Tag Archives: feminism

Psychogeographic Review’s Recommendations – October 2015

This past month Psychogeographic Review has been reading: Stuart Braun – City of Exiles (2015) Read my extended review of this book  at minor literature[s]           Simon Foxell – Mapping London: Making Sense of the City (2007) … Continue reading

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Katherine Mansfield’s Olfactory Map of London

  Eight o’clock in the morning.  Miss Ada Moss lay in a black iron bedstead, staring up at the ceiling.  Her room, a Bloomsbury top-floor back, smelled of soot and face powder and the paper of fried potatoes she brought … Continue reading

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Dorothy Richardson’s ‘The Tunnel’: Feminism and Flânerie in Bloomsbury

  The idea of the flâneur was born in Paris and was first referred to by Baudelaire.  However, London writers have long used the device of the casual wanderer of the capital’s streets, the loiterer, the observer, as a means … Continue reading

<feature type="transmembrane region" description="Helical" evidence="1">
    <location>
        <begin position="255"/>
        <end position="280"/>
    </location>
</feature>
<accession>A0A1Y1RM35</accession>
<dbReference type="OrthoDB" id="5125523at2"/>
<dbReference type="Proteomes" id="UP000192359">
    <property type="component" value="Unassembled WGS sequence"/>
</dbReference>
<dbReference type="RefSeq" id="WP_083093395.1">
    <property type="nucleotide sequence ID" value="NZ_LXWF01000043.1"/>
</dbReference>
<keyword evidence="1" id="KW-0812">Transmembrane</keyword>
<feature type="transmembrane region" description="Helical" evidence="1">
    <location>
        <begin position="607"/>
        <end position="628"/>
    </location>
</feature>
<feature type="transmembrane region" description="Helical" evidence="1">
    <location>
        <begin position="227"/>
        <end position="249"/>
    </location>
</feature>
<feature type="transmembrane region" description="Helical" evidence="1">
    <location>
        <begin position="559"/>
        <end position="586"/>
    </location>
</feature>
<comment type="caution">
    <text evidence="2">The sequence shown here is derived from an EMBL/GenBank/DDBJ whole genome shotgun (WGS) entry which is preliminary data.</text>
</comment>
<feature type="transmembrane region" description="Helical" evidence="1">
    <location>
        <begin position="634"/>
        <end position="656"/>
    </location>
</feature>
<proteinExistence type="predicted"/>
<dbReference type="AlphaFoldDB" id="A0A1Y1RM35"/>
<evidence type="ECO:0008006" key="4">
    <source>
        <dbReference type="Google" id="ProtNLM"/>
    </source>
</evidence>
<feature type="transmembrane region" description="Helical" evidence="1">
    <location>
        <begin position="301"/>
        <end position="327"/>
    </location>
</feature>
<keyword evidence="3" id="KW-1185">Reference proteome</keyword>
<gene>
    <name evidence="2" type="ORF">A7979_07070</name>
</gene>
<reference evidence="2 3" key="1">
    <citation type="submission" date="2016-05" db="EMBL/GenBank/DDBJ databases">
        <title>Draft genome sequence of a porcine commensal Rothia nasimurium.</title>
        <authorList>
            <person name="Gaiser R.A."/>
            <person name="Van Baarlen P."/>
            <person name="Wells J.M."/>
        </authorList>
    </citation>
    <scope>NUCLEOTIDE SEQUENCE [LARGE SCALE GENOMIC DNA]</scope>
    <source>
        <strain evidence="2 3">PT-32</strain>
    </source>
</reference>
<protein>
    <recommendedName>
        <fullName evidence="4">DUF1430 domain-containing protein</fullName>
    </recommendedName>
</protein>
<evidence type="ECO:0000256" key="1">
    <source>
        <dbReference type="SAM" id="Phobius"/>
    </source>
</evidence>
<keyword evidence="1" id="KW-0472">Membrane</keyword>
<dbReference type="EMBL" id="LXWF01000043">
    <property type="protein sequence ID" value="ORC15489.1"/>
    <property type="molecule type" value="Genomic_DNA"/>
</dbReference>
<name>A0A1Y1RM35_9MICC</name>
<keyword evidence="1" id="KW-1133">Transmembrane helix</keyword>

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Psychogeographic Review’s Recommendations – September 2013

This past month Psychogeographic Review has been reading: ‘Society of the Spectacle’ – Guy Debord Debord’s use of language in this short book is heavily-laden with Marxist and Hegelian terminology which some readers may find to be a little challenging.  … Continue reading

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Psychogeographic Review’s Recommendations – August 2013

  This past month Psychogeographic Review has been reading: ‘Complete Poems’ – Walt Whitman Whitman is often described as the father of American poetry and, indeed, his influence can be traced right through to the beat poets of the 1950s.  … Continue reading

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Gender, Truth and Reality: The Short Stories of Katherine Mansfield

  Until relatively recently, women have been noticeable only by their absence from the tradition of Anglo-American high modernism. T.S. Eliot, Ezra Pound, Joseph Conrad, D.H. Lawrence and W.B. Yeats – these are the names which have dominated the English … Continue reading

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